Following a hearing, the ALJ denied Anderson benefits on June 18, 1981, noting that the more recent ventilatory tests yielded results which did not qualify under section 727.203(a) (2). After an appeal to the Benefits Review Board, the case was eventually remanded to the ALJ who was instructed to weigh the January 5, 1979 and August 30, 1979 ventilatory studies to determine if the interim presumption of 20 C.F.R. Sec. 727.203 had been invoked. On October 16, 1984, the ALJ determined that the interim presumption had not been invoked and that Anderson was not entitled to benefits. Anderson again appealed to the Board which affirmed the ALJ's decision on September 23, 1987.
The standard of review in cases involving black lung disability benefits is well established. This court must affirm the decision below if it is supported by substantial evidence and is in accordance with the applicable law. Kolesar v. Youghiogheny & Ohio Coal Co., 760 F.2d 728, 729 (6th Cir. 1985). Substantial evidence means "such relevant evidence as a reasonable mind might accept as adequate to support a conclusion." Richardson v. Perales, 402 U.S. 389, 401 (1971) (quoting Consolidated Edison Co. v. NLRB, 305 U.S. 197, 229 (1938)).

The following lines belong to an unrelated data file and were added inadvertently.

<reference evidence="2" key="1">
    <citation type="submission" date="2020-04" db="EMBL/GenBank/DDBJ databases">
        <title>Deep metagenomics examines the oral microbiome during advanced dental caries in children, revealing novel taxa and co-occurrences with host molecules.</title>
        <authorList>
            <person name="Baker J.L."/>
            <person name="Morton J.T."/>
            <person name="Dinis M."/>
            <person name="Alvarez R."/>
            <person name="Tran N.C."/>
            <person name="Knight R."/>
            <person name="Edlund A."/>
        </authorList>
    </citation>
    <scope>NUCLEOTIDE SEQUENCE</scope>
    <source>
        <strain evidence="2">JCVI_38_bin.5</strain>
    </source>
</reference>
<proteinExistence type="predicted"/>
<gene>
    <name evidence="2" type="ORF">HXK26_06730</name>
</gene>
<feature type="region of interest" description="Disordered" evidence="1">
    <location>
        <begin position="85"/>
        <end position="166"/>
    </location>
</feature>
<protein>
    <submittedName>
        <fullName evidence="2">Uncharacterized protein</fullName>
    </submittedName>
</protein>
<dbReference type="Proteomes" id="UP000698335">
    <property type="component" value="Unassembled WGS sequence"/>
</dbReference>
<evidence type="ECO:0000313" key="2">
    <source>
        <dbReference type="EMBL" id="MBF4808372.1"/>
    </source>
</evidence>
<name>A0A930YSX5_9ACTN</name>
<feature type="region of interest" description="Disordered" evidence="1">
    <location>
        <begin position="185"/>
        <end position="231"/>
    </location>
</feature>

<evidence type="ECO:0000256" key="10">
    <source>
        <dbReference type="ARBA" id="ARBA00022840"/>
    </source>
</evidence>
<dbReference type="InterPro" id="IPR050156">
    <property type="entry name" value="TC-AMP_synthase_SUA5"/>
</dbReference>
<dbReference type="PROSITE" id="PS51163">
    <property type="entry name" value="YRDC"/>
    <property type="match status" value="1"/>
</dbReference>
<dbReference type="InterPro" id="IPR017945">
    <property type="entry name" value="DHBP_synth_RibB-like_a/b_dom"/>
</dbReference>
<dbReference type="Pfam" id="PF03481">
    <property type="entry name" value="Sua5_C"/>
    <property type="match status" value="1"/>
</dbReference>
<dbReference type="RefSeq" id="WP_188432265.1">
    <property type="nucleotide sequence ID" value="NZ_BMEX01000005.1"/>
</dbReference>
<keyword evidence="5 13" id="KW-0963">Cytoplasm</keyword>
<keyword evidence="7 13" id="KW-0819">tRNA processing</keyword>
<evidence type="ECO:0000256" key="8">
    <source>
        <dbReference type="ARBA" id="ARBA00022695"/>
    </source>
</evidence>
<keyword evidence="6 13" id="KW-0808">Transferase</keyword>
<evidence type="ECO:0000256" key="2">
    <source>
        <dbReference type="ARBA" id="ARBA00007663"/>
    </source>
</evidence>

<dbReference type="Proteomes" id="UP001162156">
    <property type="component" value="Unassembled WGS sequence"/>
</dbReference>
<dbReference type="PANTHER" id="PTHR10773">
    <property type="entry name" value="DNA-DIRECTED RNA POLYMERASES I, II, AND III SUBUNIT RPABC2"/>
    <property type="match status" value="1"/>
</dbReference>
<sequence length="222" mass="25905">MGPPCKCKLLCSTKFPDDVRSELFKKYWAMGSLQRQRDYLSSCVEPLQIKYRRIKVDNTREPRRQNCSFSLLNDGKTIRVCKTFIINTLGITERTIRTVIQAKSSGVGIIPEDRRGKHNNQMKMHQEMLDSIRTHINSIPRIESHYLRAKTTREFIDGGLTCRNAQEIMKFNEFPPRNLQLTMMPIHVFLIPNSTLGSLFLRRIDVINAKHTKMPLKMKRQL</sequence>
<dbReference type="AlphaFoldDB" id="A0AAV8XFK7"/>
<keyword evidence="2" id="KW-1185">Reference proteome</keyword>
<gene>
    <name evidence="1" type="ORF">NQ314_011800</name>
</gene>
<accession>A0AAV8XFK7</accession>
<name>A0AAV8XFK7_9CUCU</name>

20 C.F.R. Sec. 727.203 governs claims for black lung benefits filed between July 1, 1973 and April 1, 1980. This section provides for a presumption of total disability due to pneumoconiosis for a miner who has engaged in coal mine employment for at least ten years if one of four medical requirements is met. This appeal concerns the second of the four requirements which provides:
(a) Establishing interim presumption. A miner who engaged in coal mine employment for at least 10 years will be presumed to be totally disabled due to pneumoconiosis ... if one of the following medical requirements is met:
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(2) Ventilatory studies establish the presence of a chronic respiratory or pulmonary disease (which meets the requirements for duration in Sec. 410.412(a) (2) of this title) as demonstrated by values which are equal to or less than the values specified in the following table:
Equal to or less than-- FEV 1 MVV 67" or less 2.3 92 68" 2.4 96 69" 2.4 96 70" 2.5 100 71" 2.6 104 72" 2.6 104 73" or more 2.7 108